It’s likely the stock market will rally this summer. But don’t expect the gains to hold.

Will a summer rally rescue the stock market from its relentless fall?

Some harassed bulls are shifting their hopes to seasonal strength during the summer months, as nothing else seems to be able to stop the bleeding. The S&P 500 SPX,
+ 0.01%
has fallen 16% since the end of March alone, while the Nasdaq COMP,
has dropped 22%. Both declines are unusually severe over such a short period of time.

My research produces good and bad news about a possible summer rally. The good news is that based on historical averages alone, the stock market is likely to be 7.3% higher than it is today at some point this summer. As for the Dow Jones Industrial Average DJIA,
+ 0.03%,
this represents a gain of almost 2,300 points.

The bad news is that there is nothing special about this potential. Similar, or larger, potentials also exist for other calendar months.

Precisely defining the summer rally poses a special challenge for researchers, as most of those who refer to the rally do not say exactly what it means. It can’t just be that the stock market is rebounding at some point during the summer, as it will certainly sooner or later do so. It will certainly also decrease at some point.

To make sure I got the maximum recovery potential possible for the summer, I measured the stock market gain from the end of May to its highest level during the three-month period of June 1st. as of August 31st. This gain is hypothetical, of course. , because only in retrospect will we know when this highest level has been reached. But it’s hard to imagine that when any other definition is used, the summer concentration could be higher.

I applied my definition to the Dow Jones Industrial Average since its inception in 1896. On average, the summer rally as defined measured 7.3%. This is what will increase the market from the end of May to its highest level during the coming months of June, July and August, assuming that this summer is “average”.

While this concentration would be very welcome, it needs to be put in context. The attached graph informs you of the average recovery potential of all the months in the calendar when measured in the same way. That is, for January, I measured earnings from the end of the month to their highest level in the following February, March, and April. For February, I measured the gain from its end to its highest level in the following March, April, and May. I did the same for the rest of the months as well.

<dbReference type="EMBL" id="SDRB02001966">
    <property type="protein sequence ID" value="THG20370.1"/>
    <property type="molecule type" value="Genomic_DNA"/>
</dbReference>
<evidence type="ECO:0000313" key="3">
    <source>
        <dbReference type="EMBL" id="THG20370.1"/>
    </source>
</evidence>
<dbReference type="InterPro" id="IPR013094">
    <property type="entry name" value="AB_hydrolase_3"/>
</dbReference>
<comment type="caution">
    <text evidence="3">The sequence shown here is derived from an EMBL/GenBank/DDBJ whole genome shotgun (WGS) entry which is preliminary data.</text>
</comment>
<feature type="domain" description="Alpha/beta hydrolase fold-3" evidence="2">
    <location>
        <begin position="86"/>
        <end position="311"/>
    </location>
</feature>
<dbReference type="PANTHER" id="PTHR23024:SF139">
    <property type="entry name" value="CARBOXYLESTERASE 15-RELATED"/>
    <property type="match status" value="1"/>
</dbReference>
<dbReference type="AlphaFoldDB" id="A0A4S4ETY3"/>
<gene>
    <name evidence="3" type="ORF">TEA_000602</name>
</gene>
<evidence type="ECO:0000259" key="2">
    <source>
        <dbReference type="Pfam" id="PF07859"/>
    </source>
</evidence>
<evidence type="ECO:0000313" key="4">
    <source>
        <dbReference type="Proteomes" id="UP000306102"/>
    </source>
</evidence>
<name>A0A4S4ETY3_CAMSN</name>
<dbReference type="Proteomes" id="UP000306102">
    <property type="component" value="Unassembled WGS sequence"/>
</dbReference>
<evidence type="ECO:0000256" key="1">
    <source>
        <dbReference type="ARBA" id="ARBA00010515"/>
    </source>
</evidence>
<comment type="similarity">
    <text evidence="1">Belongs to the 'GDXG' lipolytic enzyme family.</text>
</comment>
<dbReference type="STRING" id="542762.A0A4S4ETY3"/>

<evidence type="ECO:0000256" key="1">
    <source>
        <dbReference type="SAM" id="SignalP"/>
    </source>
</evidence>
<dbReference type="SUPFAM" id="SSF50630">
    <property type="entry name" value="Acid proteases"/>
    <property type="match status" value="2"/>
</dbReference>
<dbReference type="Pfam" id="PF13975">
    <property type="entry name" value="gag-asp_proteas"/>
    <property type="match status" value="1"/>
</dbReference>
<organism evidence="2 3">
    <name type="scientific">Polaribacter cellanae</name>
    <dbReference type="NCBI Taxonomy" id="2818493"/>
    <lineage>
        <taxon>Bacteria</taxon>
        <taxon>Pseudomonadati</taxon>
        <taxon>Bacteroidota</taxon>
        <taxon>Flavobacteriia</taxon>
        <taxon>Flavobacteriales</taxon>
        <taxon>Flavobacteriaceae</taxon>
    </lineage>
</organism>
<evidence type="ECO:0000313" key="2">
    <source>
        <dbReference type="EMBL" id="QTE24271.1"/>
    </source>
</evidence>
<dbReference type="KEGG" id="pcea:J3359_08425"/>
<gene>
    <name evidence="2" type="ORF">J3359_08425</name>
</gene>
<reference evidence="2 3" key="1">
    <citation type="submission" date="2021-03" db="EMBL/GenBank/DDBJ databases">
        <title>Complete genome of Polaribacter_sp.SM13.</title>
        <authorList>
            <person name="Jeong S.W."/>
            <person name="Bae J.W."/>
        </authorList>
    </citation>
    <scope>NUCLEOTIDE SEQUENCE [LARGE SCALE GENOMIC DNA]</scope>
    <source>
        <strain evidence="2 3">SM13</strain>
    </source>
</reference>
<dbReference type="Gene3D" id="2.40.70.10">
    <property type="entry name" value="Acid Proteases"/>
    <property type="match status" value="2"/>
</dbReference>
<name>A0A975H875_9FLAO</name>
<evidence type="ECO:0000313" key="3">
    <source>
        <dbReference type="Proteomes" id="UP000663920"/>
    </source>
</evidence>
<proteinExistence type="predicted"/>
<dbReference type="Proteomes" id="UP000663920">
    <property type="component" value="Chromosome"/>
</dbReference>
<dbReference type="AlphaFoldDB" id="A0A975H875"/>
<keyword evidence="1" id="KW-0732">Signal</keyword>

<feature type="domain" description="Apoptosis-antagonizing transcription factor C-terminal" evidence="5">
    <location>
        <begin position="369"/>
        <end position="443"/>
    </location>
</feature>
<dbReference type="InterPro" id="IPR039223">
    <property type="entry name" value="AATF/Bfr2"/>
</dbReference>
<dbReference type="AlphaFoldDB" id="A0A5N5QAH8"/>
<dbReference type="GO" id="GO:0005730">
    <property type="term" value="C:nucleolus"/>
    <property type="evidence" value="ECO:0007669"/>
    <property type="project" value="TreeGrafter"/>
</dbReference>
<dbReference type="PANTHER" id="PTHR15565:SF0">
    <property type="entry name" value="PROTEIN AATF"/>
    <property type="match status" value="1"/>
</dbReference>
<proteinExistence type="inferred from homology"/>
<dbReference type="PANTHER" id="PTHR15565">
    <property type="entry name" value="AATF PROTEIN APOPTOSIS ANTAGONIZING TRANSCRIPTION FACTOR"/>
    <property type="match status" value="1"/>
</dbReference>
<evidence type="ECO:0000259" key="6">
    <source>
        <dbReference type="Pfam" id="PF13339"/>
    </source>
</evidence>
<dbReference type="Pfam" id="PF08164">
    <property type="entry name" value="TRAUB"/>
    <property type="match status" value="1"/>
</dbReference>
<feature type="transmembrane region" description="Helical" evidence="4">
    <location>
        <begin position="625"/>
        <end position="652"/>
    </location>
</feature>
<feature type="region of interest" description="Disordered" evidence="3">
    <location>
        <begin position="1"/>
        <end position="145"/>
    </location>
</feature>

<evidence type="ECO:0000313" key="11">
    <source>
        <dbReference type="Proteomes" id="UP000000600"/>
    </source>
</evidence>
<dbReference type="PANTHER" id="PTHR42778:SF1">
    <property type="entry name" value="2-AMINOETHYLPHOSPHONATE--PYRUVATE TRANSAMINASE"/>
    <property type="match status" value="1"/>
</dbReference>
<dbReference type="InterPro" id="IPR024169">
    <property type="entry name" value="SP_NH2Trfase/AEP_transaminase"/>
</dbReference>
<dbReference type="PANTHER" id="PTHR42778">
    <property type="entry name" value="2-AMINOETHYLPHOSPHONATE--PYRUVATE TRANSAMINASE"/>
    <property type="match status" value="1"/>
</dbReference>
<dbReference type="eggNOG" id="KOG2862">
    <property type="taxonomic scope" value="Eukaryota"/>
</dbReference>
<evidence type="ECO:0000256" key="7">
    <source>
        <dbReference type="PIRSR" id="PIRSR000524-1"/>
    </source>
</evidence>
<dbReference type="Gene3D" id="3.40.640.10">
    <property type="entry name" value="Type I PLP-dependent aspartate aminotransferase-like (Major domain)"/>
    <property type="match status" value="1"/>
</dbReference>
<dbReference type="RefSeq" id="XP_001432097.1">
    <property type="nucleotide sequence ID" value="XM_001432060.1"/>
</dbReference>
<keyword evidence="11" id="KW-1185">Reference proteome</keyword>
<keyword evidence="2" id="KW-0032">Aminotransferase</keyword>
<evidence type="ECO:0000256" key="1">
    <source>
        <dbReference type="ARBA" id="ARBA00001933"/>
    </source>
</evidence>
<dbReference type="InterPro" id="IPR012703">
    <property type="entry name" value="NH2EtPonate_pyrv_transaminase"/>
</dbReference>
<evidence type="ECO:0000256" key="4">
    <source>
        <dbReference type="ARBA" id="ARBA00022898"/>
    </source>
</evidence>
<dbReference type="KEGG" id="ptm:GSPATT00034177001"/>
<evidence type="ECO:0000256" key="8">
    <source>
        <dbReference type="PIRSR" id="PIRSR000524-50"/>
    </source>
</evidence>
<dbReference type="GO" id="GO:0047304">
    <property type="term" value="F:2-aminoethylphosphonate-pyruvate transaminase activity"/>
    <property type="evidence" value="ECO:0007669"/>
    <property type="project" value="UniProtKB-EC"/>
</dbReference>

The average potential for recovery each month is 7.3%, which is the same as in May individually. Another four months have greater potential (January, February, June, and December), although the differences between these months and the others are not significant in the 95% confidence level that statisticians typically use to determine whether a pattern is genuine.

From a seasonal perspective, that is, the potential for stock market recovery is the same throughout the calendar.

The bottom line? No doubt the market will pick up sometime this summer. But there is no seasonal justification for expecting a stronger rally this summer than at any other time of the year. This, in turn, means that you should not change your current investment position just because summer is about to begin.

The bullish market will need something stronger than a summer rally to keep it alive.

Mark Hulbert is a regular contributor to MarketWatch. Your Hulbert Ratings keeps track of investment bulletins that pay a flat fee to be audited. You can contact him at

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